Post-Traumatic Stress Disorder and Law Enforcement




Harrill, Roxanne

Journal Title

Journal ISSN

Volume Title


Law Enforcement Management Institute of Texas (LEMIT)


By providing mandatory training to all department employees on Post Traumatic Stress Disorder (PTSD), it could help reduce the number of police suicides. Currently heart disease is the leading cause of death among law enforcement officers. However, suicide has exceeded Line of Duty (LOD) deaths. The training would provide all department employees the knowledge of being able to recognize when an employee is displaying signs or symptoms of PTSD. This training would allow for early assistance in seeking out resources for professional help with PTSD. All too often, officers do not seek out help, due to the stigma that is present in the law enforcement culture associated with PTSD. The officer does not want to be looked down upon as being “weak” and unable to do the job by their co-workers. As law enforcement officers, agencies need to change the way they approach PTSD, and eliminate the stigma associated with it. PTSD is the “invisible wound” which cannot be seen by just looking at someone, but it is there. In order to be successful at combating PTSD we need to provide support and assistance, and not shamed and guilted. By being supportive we can influence the outcome of PTSD and the effects it has on the officers who serve or have served.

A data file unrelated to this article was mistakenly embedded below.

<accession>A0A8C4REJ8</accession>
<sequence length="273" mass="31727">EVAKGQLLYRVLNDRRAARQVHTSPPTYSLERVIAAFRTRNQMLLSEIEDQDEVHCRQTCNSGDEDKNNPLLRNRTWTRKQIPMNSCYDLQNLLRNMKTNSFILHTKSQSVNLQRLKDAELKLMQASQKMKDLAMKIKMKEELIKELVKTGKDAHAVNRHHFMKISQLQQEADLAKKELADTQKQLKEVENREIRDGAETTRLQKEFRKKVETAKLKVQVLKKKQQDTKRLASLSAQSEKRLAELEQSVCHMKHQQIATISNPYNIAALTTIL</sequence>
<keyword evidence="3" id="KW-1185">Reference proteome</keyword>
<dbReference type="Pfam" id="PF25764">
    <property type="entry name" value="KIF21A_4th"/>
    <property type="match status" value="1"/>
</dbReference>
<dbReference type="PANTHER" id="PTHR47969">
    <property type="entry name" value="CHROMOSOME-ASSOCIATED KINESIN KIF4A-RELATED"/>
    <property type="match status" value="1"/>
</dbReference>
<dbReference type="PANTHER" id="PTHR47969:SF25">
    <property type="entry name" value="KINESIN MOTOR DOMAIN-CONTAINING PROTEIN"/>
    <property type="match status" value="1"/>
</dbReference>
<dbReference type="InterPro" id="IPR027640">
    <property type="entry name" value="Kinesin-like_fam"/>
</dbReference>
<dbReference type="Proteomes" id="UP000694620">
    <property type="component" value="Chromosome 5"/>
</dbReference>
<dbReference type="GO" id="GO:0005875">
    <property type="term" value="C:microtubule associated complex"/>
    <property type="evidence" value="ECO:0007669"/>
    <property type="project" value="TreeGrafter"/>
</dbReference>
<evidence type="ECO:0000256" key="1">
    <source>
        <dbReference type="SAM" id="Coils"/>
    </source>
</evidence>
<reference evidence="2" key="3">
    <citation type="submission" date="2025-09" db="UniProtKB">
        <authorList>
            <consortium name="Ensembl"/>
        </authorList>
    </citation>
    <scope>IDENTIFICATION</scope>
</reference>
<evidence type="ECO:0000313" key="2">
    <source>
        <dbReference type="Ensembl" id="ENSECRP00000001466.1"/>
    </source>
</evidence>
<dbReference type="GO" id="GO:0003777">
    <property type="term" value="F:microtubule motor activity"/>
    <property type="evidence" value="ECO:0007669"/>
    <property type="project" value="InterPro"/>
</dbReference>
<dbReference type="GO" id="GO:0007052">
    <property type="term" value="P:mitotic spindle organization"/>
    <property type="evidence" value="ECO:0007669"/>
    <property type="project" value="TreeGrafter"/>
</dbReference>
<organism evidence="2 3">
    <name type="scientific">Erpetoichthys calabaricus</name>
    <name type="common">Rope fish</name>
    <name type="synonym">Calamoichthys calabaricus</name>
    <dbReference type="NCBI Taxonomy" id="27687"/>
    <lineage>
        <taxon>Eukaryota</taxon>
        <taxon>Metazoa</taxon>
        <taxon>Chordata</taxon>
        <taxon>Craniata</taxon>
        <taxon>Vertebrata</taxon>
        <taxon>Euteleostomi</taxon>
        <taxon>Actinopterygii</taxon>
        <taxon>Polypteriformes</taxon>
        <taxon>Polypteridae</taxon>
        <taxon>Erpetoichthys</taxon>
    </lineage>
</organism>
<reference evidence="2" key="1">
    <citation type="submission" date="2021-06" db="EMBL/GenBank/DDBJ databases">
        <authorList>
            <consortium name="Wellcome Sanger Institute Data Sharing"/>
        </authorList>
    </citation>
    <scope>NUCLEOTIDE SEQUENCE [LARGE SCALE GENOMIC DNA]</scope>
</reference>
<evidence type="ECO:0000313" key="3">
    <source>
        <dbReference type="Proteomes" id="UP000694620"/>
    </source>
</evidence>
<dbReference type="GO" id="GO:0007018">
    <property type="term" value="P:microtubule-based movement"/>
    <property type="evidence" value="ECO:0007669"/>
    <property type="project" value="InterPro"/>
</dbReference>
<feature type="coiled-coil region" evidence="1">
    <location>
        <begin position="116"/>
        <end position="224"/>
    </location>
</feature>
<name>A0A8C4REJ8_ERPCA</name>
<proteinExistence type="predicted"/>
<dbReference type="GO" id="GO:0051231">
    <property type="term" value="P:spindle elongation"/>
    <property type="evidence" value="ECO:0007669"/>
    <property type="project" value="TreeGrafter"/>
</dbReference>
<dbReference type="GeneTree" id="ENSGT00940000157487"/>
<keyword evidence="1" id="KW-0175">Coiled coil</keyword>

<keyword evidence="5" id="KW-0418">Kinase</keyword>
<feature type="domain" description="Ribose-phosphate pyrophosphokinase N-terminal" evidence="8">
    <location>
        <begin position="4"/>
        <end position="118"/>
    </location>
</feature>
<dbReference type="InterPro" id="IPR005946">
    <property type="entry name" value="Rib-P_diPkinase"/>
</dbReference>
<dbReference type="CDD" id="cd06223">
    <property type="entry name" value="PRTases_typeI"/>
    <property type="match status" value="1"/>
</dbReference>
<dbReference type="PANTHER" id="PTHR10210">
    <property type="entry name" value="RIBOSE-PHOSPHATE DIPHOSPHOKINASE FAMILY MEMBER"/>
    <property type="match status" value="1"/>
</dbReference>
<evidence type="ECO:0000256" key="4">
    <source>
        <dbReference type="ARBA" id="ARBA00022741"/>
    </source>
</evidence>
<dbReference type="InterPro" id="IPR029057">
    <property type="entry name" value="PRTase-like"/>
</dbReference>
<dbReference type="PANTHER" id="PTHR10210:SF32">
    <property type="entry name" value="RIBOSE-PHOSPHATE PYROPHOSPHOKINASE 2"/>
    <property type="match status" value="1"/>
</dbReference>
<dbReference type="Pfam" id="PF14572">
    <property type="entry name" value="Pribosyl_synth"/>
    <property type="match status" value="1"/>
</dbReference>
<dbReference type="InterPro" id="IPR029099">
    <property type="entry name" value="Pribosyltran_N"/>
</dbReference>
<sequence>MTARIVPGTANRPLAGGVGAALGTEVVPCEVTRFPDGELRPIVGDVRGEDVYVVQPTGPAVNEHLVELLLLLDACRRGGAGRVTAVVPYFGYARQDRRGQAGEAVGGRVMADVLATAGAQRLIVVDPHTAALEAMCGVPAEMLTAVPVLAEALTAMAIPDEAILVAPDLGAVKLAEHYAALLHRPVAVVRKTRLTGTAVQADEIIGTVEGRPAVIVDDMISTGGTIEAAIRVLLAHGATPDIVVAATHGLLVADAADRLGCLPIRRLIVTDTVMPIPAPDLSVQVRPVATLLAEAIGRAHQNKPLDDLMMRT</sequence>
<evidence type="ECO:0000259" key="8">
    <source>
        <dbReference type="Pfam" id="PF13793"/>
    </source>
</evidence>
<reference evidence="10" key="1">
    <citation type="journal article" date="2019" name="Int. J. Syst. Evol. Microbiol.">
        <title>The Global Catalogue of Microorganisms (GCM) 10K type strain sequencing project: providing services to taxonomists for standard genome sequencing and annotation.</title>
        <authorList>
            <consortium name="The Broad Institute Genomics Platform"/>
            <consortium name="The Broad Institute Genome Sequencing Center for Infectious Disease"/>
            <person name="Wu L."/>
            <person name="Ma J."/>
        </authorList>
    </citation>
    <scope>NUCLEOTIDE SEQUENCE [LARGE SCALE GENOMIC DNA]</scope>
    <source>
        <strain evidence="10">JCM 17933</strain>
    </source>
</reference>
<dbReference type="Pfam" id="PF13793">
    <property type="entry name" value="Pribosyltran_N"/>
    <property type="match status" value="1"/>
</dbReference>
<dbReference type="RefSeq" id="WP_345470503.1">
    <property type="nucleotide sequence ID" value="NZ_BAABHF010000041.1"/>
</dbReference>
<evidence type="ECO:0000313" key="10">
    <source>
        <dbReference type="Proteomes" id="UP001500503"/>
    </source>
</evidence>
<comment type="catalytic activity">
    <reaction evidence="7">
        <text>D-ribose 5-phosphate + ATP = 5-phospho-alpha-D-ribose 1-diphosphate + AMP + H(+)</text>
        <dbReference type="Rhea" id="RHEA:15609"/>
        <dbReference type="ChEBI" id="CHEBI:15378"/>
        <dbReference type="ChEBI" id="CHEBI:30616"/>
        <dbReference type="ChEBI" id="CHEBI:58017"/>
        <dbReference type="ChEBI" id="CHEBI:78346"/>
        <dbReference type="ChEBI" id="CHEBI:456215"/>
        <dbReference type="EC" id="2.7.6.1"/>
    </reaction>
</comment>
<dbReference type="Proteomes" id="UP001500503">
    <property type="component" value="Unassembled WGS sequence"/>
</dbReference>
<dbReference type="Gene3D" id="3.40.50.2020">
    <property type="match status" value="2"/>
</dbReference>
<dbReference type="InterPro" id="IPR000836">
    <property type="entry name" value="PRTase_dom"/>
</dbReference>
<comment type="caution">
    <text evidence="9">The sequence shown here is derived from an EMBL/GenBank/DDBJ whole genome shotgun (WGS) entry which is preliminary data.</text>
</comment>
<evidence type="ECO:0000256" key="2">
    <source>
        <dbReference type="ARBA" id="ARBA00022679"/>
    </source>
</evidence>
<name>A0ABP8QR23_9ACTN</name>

Police--Job Stress, Post-Traumatic Stress Disorder, Police Psychology